The southern parts of the Central Route of SNWD will coincide with suitable areas for O. h. hupensis in 2050–2060; its suitable areas will also expand northward along the southern parts of the Eastern Route by 2080–2090. Our results call for rigorous monitoring and surveillance of schistosomiasis along the southern Central Route and Eastern Route of the SNWD in a future, warmer China.

Characterization of the Zika virus induced small RNA response in <i>Aedes aegypti</i> cells

17 October 2017 - 9:00pm

by Margus Varjak, Claire L. Donald, Timothy J. Mottram, Vattipally B. Sreenu, Andres Merits, Kevin Maringer, Esther Schnettler, Alain Kohl

RNA interference (RNAi) controls arbovirus infections in mosquitoes. Two different RNAi pathways are involved in antiviral responses: the PIWI-interacting RNA (piRNA) and exogenous short interfering RNA (exo-siRNA) pathways, which are characterized by the production of virus-derived small RNAs of 25–29 and 21 nucleotides, respectively. The exo-siRNA pathway is considered to be the key mosquito antiviral response mechanism. In Aedes aegypti-derived cells, Zika virus (ZIKV)-specific siRNAs were produced and loaded into the exo-siRNA pathway effector protein Argonaute 2 (Ago2); although the knockdown of Ago2 did not enhance virus replication. Enhanced ZIKV replication was observed in a Dcr2-knockout cell line suggesting that the exo-siRNA pathway is implicated in the antiviral response. Although ZIKV-specific piRNA-sized small RNAs were detected, these lacked the characteristic piRNA ping-pong signature motif and were bound to Ago3 but not Piwi5 or Piwi6. Silencing of PIWI proteins indicated that the knockdown of Ago3, Piwi5 or Piwi6 did not enhance ZIKV replication and only Piwi4 displayed antiviral activity. We also report that the expression of ZIKV capsid (C) protein amplified the replication of a reporter alphavirus; although, unlike yellow fever virus C protein, it does not inhibit the exo-siRNA pathway. Our findings elucidate ZIKV-mosquito RNAi interactions that are important for understanding its spread.

Impaired anti-fibrotic effect of bone marrow-derived mesenchymal stem cell in a mouse model of pulmonary paracoccidioidomycosis

17 October 2017 - 9:00pm

by Julián Camilo Arango, Juan David Puerta-Arias, Paula Andrea Pino-Tamayo, Lina María Salazar-Peláez, Mauricio Rojas, Ángel González

Bone marrow-derived mesenchymal stem cells (BMMSCs) have been consider as a promising therapy in fibrotic diseases. Experimental models suggest that BMMSCs may be used as an alternative therapy to treat chemical- or physical-induced pulmonary fibrosis. We investigated the anti-fibrotic potential of BMMSCs in an experimental model of lung fibrosis by infection with Paracoccidioides brasiliensis. BMMSCs were isolated and purified from BALB/c mice using standardized methods. BALB/c male mice were inoculated by intranasal infection of 1.5x106 P. brasiliensis yeasts. Then, 1x106 BMMSCs were administered intra venous at 8th week post-infection (p.i.). An additional group of mice was treated with itraconazole (ITC) two weeks before BMMSCs administration. Animals were sacrificed at 12th week p.i. Histopathological examination, fibrocytes counts, soluble collagen and fibrosis-related genes expression in lungs were evaluated. Additionally, human fibroblasts were treated with homogenized lung supernatants (HLS) to determine induction of collagen expression. Histological analysis showed an increase of granulomatous inflammatory areas in BMMSCs-treated mice. A significant increase of fibrocytes count, soluble collagen and collagen-3α1, TGF-β3, MMP-8 and MMP-15 genes expression were also observed in those mice. Interestingly, when combined therapy BMMSCs/ITC was used there is a decrease of TIMP-1 and MMP-13 gene expression in infected mice. Finally, human fibroblasts stimulated with HLS from infected and BMMSCs-transplanted mice showed a higher expression of collagen I. In conclusion, our findings indicate that late infusion of BMMSCs into mice infected with paracoccidioidomycosis does not have any anti-fibrotic effect; possibly because their interaction with the fungus promotes collagen expression and tissue remodeling.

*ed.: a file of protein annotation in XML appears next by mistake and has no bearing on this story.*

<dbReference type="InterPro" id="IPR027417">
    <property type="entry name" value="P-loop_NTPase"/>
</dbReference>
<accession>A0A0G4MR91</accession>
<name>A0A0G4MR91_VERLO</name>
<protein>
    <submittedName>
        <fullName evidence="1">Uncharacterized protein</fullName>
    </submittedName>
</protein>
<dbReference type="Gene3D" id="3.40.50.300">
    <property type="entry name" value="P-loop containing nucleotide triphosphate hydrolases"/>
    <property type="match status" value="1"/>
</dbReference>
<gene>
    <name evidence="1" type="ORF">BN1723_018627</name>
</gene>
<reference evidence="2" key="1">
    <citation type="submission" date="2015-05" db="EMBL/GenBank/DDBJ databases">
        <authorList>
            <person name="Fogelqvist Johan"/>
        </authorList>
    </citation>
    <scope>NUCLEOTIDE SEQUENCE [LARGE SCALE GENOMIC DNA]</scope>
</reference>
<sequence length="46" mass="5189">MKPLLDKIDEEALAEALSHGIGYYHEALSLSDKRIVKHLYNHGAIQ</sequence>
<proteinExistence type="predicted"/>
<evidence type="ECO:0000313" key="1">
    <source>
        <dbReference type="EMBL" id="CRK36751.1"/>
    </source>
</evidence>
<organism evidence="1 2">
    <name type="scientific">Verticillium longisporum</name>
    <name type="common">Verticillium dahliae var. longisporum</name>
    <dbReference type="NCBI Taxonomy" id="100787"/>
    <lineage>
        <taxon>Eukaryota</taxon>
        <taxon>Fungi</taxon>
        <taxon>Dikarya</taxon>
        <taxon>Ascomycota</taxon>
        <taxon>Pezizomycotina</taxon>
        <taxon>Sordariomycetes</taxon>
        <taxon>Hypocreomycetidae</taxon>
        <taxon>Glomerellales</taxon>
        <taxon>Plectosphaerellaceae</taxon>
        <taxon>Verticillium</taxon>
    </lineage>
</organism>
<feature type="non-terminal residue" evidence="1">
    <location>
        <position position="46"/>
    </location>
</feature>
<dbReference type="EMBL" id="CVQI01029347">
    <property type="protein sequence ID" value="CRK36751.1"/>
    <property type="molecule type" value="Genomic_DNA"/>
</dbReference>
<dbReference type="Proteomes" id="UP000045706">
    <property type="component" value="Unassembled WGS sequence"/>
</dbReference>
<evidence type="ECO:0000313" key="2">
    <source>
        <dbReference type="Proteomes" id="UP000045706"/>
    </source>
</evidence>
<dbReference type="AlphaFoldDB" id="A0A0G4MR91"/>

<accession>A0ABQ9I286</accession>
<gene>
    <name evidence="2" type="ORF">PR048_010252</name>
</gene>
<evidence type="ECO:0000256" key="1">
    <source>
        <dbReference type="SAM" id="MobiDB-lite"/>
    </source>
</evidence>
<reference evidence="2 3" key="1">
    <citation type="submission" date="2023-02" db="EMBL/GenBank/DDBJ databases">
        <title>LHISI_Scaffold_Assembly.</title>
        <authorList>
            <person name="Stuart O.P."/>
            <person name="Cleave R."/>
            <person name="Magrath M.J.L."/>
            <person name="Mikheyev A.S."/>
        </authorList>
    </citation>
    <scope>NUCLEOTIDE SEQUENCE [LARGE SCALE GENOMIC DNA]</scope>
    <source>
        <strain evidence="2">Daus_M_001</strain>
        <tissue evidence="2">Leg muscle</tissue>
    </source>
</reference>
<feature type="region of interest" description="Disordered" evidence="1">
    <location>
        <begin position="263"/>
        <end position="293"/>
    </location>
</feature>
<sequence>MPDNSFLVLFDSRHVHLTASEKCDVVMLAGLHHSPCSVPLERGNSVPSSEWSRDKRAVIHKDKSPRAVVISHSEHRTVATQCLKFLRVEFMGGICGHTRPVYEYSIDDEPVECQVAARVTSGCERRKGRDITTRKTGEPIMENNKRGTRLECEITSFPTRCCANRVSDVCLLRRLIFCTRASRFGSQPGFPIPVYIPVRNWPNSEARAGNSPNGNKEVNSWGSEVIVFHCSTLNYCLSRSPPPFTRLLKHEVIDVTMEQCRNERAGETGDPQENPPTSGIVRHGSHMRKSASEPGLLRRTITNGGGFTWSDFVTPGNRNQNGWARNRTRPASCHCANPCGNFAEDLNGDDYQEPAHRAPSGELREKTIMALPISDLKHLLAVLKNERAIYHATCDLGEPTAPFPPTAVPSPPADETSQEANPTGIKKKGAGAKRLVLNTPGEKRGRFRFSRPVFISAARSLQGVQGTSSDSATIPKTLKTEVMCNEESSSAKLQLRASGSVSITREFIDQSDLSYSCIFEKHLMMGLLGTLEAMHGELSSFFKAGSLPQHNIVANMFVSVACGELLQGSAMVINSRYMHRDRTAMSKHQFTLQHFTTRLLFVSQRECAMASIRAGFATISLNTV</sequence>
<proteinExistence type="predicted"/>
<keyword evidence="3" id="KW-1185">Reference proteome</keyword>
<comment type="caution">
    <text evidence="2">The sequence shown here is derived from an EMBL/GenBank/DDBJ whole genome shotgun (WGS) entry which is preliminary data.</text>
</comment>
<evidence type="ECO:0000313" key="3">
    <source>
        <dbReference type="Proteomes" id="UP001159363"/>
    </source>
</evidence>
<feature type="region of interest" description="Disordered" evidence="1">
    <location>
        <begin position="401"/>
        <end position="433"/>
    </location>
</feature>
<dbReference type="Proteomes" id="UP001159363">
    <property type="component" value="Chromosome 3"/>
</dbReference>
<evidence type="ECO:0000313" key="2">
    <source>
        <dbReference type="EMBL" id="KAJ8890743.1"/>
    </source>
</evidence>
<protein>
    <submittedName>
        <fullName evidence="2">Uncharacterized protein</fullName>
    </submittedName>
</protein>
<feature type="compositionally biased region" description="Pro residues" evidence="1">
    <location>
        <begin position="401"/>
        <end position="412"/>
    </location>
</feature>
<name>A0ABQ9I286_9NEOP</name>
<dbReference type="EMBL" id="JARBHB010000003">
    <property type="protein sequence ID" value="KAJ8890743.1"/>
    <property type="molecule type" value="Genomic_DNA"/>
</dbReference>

Serological and spatial analysis of alphavirus and flavivirus prevalence and risk factors in a rural community in western Kenya

17 October 2017 - 9:00pm

by Elysse N. Grossi-Soyster, Elizabeth A. J. Cook, William A. de Glanville, Lian F. Thomas, Amy R. Krystosik, Justin Lee, C. Njeri Wamae, Samuel Kariuki, Eric M. Fèvre, A. Desiree LaBeaud

Alphaviruses, such as chikungunya virus, and flaviviruses, such as dengue virus, are (re)-emerging arboviruses that are endemic in tropical environments. In Africa, arbovirus infections are often undiagnosed and unreported, with febrile illnesses often assumed to be malaria. This cross-sectional study aimed to characterize the seroprevalence of alphaviruses and flaviviruses among children (ages 5–14, n = 250) and adults (ages 15 ≥ 75, n = 250) in western Kenya. Risk factors for seropositivity were explored using Lasso regression. Overall, 67% of participants showed alphavirus seropositivity (CI95 63%–70%), and 1.6% of participants showed flavivirus seropositivity (CI95 0.7%–3%). Children aged 10–14 were more likely to be seropositive to an alphavirus than adults (p < 0.001), suggesting a recent transmission period. Alphavirus and flavivirus seropositivity was detected in the youngest participants (age 5–9), providing evidence of inter-epidemic transmission. Demographic variables that were significantly different amongst those with previous infection versus those without infection included age, education level, and occupation. Behavioral and environmental variables significantly different amongst those in with previous infection to those without infection included taking animals for grazing, fishing, and recent village flooding. Experience of recent fever was also found to be a significant indicator of infection (p = 0.027). These results confirm alphavirus and flavivirus exposure in western Kenya, while illustrating significantly higher alphavirus transmission compared to previous studies.